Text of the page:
Getting emotional about Title IX
The successes of Title IX in mandating equal opportunity for young women in education and sports reveal the need for further measures to guarantee full equality.
AFTER SERENA Williams won her fifth Wimbledon title in stunning fashion last weekend, she was asked a familiar question on the tournament's storied Centre Court. It's a question that seems to be posited to every female athlete at every level of competition: "Was it difficult for you to control your emotions?"
Dave Zirin is the coauthor, with John Carlos, of The John Carlos Story, and author of Brazil's Dance with the Devil: The World Cup, the Olympics and the Fight for Democracy, Bad Sports: How Owners Are Ruining the Games We Love and A People's History of Sports in the United States, as well as the collection of essays Welcome to the Terrordome: The Pain, Politics and Promise of Sports. He is a columnist for TheNation.com; his writings are also featured at his Edge of Sports Web site.
It's true that men are sometimes asked the "emotions" question, but this is a question women athletes are always asked. It speaks to a broader sentiment that both predates and transcends the playing field: the idea that women are just too emotional, too hysterical, too mercurial, to be taken seriously in any walk of life.
This runs so deeply in the marrow of U.S. society, we rarely--unless male politicians are lobbying for involuntary vaginal ultrasounds--step back and comment on just how destructive it is. Statistics were released in May that show the U.S. ranks 78th on earth in female legislative representation. On questions of pay equity, health care and any semblance of reproductive freedom, women are in a constant state of insecurity and forced to live a precarious life.
When Serena had to field the "emotions" question on the highest possible stage, it was for me a window into why so many women and men celebrated the recent 40th anniversary of the passage of Title IX.
There is arguably no piece of progressive legislation that's touched more people's lives than Title IX, which allowed young women equal opportunity in education and sports. According to the Women's Sports Foundation, one in 35 high school girls played sports 40 years ago; one in three do today. Before Title IX, fewer than 16,000 women participated in college sports; today, that number exceeds 200,000. All stereotypes about women being too "emotional" to handle sports were answered when the gyms were unlocked, and they arrived in droves.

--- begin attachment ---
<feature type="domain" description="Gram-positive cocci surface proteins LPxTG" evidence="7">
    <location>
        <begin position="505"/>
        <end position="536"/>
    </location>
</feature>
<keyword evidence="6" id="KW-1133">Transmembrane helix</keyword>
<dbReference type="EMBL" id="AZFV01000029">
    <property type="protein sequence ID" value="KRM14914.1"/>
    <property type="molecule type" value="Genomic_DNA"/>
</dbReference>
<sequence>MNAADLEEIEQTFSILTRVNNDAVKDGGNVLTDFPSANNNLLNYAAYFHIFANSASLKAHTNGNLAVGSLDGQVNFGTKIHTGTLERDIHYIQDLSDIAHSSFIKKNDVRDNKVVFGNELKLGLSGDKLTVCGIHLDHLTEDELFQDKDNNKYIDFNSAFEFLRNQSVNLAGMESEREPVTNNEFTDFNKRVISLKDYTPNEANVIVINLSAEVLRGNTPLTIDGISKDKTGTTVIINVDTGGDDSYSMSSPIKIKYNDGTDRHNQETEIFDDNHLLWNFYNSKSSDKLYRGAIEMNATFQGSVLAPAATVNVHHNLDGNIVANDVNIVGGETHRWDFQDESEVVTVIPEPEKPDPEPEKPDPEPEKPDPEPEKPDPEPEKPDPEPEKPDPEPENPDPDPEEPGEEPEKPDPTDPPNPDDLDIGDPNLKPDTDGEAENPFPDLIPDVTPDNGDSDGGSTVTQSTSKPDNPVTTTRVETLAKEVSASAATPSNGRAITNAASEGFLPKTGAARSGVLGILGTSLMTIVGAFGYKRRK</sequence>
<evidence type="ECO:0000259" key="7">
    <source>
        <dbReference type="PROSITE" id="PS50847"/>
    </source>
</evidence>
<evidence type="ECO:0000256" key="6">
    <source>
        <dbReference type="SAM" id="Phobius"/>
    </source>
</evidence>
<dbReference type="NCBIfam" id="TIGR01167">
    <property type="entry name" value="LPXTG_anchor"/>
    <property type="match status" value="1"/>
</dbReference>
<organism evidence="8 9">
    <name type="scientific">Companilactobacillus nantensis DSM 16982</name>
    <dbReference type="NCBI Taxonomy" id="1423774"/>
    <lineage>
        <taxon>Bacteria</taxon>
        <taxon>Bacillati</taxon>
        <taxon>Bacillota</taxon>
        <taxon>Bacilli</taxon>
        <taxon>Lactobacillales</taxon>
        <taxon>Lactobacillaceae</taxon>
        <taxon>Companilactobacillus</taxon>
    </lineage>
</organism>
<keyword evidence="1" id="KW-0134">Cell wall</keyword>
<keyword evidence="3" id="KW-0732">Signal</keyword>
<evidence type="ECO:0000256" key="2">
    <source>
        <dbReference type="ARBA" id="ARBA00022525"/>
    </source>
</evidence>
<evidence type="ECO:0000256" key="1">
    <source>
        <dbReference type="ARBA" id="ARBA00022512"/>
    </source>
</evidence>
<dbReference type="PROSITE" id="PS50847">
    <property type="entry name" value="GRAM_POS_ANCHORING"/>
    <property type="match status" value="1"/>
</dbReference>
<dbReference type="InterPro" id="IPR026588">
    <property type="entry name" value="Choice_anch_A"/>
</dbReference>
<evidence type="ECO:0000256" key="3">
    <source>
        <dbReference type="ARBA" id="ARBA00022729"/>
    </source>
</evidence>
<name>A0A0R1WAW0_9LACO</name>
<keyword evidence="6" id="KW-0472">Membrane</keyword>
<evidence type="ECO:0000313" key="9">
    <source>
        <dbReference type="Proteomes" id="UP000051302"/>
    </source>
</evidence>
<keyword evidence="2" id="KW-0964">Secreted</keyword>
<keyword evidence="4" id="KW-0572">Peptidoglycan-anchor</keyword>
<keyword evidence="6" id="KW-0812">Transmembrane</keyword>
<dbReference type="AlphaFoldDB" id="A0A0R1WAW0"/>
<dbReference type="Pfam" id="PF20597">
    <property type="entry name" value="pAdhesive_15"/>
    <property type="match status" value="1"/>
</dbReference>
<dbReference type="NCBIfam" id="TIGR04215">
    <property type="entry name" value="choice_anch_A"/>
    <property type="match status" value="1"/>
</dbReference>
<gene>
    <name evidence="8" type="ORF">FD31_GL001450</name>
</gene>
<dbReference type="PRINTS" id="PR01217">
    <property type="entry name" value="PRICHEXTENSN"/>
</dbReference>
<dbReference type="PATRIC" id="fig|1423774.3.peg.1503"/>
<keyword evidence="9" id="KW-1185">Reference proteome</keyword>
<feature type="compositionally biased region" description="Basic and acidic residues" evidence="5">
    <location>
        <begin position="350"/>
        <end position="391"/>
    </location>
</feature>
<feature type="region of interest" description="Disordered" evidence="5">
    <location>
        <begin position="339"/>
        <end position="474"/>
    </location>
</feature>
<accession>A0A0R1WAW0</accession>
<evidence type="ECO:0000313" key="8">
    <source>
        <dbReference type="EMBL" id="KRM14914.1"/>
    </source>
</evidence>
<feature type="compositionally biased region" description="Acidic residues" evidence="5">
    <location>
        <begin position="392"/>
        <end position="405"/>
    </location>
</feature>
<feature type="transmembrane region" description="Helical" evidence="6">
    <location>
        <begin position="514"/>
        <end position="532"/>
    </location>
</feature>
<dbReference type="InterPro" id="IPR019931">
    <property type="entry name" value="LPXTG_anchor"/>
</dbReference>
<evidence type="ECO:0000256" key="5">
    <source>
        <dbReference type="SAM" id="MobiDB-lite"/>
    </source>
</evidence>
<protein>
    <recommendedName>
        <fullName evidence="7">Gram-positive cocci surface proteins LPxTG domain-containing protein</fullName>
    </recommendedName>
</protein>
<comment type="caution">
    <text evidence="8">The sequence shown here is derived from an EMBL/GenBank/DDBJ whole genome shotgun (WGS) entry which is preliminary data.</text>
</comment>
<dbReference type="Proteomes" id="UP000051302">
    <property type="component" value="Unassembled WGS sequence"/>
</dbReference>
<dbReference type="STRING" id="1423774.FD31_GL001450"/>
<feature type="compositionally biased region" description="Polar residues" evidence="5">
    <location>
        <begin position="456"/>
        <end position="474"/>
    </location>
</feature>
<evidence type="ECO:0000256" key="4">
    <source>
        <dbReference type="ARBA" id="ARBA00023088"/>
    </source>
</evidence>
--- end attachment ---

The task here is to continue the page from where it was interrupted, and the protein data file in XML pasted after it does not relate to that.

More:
It is a reform that has improved the quality of life for tens of millions of women around the country. Yet when it was passed, the critiques from the world of sports were ample. Sports columnist Furman Bisher of the Atlanta Journal-Constitution expressed much of the conventional wisdom of the sports page when he wrote, "What are we after, a race of Amazons? Do you want a companion or a broad that chews tobacco? What do you want for the darling daughter, a boudoir or a locker room full of cussing and bruises? A mother for your grandchildren or a hysterectomy?"
Frightening though it was, Bisher was representing majority opinion in the United States, but since then, public opinion has shifted dramatically. As the 40th anniversary passed, polls showed Title IX holding an 80 percent approval rating, fitting for legislation that has touched the lives of so many.
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BUT IF we all love Title IX so much, why is it so lonely? Given its popular and unqualified success, shouldn't we have every right to expect legislation aimed at uprooting sexism in all kinds of institutions beyond the world of sports? The need for this kind of intervention can be seen most plainly if we look at the gender politics that surround who is actually coaching these hundreds of thousands of women now free to play ball.
In 1972, women coached 90 percent of women's college athletic teams. Today, it's only 42.9 percent. As journalist Megan Greenwell wrote:
Once universities were required to treat women's sports as serious pursuits and fund them accordingly, men started wanting jobs coaching women. And once men started wanting jobs coaching women, men started getting a disproportionate number of those jobs. It's one of the most obvious, yet least talked-about, forms of institutional sexism out there: Coaching jobs are only for women when men don't want them.
I spoke about this to Nancy Hogshead-Makar, the great 1984 Olympic Gold Medal swimmer. Today, Hogshead-Makar is a law professor as well as the senior director of advocacy for the Women's Sports Foundation. She said:
The drop in women in coaching represents the bias against women, the sexism in sports. When two candidates are up, a male and a female, there is a bias that sports equals male, that the traits sports inculcates are male ones, and that the man would be better for the job. I've seen it happen too many times...Women in coaching is a little glimpse of what would happen if the decision-maker's bias about girls and boys, men and women in sports were allowed to go unchecked.
The conclusions we can draw from this state of affairs should be "radical common sense": If we like Title IX, we should also see it as a living breathing argument for a new Equal Rights Amendment that guarantees pay equity, health services, and child care subsidies for all women in need. As Title IX demonstrates, without actual regulation and intervention, the profound biases in this "Great American Melting Pot" are all just allowed to simmer in peace. If these biases are ever going to be uprooted and challenged, we need real civil rights legislation with actual teeth.
As Serena Williams and Title IX show, when the broadest numbers of people have opportunity for success, we all benefit. But if we are going to win this kind of equality in sports and all walks of life, we all might just have to get a little bit emotional.
First published at TheNation.com.